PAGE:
Investigations into the development and evolution of the gut microbiota
The human large intestine is home to the largest and most diverse group of bacteria in the human body. These bacteria play an important role in maintaining human health, fermenting plant fibres and other non-digestible carbohydrates, and releasing compounds that have direct or indirect benefits to human health.
We are interested in investigating the interactions between different bacterial groups, how populations and bacterial activities change through life, and how they respond to the availability of specific growth substrates.
Understanding the impact of specific dietary components on gut bacteria will help us to formulate health advice for the general population.
One main research area involves investigating the longitudinal development of the microbiota from birth in a group of infants. Specific techniques including DGGE, NGS and FISH are used to investigate the microbial composition while the activity of the microbiota is established using SCFA analysis and metabolite profiling.
Another key research area is investigating the health benefits that can be derived from increased consumption of oats and barley. The impact of these dietary components are assessed in vitro using bacterial mono- and co-culture, aswell as using mixed batch culture and fermentor systems. Human studies have also been done to ascertain the effects in vivo.
Finally my group is involved in investigating the incidence, evolution and transferability of specific antibiotic resistance genes between anaerobic gut bacteria. These resistance genes are also useful genetic markers to investigate gene function in key gut anaerobes, and to perfrom genetic manipulation experiments.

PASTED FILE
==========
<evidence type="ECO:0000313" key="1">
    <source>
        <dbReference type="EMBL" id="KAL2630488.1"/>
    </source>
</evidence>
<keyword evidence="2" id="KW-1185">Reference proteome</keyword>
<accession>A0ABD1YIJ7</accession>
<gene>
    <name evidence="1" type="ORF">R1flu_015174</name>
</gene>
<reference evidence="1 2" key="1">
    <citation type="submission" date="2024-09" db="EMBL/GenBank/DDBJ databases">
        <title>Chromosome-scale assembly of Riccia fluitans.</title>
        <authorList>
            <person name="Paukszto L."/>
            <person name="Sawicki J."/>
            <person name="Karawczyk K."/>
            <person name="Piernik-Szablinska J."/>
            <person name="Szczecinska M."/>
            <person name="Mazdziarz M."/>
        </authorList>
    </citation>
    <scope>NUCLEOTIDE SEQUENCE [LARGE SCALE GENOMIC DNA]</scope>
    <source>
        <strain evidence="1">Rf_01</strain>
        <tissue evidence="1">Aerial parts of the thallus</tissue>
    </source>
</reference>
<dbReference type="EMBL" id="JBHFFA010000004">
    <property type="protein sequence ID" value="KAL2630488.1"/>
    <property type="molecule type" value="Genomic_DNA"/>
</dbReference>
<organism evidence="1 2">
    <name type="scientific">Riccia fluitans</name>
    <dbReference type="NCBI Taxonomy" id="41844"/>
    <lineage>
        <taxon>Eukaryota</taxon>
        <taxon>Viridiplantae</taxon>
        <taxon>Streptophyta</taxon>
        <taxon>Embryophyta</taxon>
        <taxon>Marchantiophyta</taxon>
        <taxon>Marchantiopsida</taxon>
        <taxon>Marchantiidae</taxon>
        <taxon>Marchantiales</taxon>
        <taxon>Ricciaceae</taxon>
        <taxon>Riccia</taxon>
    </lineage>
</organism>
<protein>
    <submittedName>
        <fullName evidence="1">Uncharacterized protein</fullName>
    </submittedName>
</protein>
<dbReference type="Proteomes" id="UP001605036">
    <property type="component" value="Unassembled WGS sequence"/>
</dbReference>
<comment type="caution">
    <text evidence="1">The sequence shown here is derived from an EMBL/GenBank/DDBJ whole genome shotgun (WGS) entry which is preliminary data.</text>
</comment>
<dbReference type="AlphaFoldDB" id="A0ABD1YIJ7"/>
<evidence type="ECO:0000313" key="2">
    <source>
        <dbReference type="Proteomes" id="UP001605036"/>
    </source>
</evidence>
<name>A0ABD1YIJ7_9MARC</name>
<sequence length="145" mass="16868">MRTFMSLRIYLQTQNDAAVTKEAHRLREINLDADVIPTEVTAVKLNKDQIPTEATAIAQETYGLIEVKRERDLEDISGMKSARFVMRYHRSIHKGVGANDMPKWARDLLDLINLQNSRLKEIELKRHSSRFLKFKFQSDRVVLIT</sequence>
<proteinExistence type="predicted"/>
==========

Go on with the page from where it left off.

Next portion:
1. Assessing the prevalence and evolution of antibiotic resistance genes in bacteria resident in the gut, and entering from the food chain
2. Effect of different cereals as dietary components on the gut microbiota.
3. Manipulation of anaerobic gut bacteria
4. Development of the microbiota (composition and function) from birth,
Through the RESAS work I collaborate with scientists at JHI (Kelly Houston, Nicola Holden), the Moredun (Eleanor Watson), SRUC (Judith Evans) and UHI (Peter Martin).
I also collaborate on various projects with other scientists from different Universities who have mutual interests in the activity of the gut microbiota, or in the prevalence and spread of antibiotic resistance genes.
Research Funding and Grants
- Scottish Government funded HEI Partnership grant - A systems wide approach to the control of Campyobacter in the food chain (focussing on the presence of antibiotic resistance genes)
- Scottish Government theme funding for RI
- Commercial funding from Vogel to investigate the effect of a specific prebiotic on gut health
- Commercial funding to perform anaerobic bacterial isolations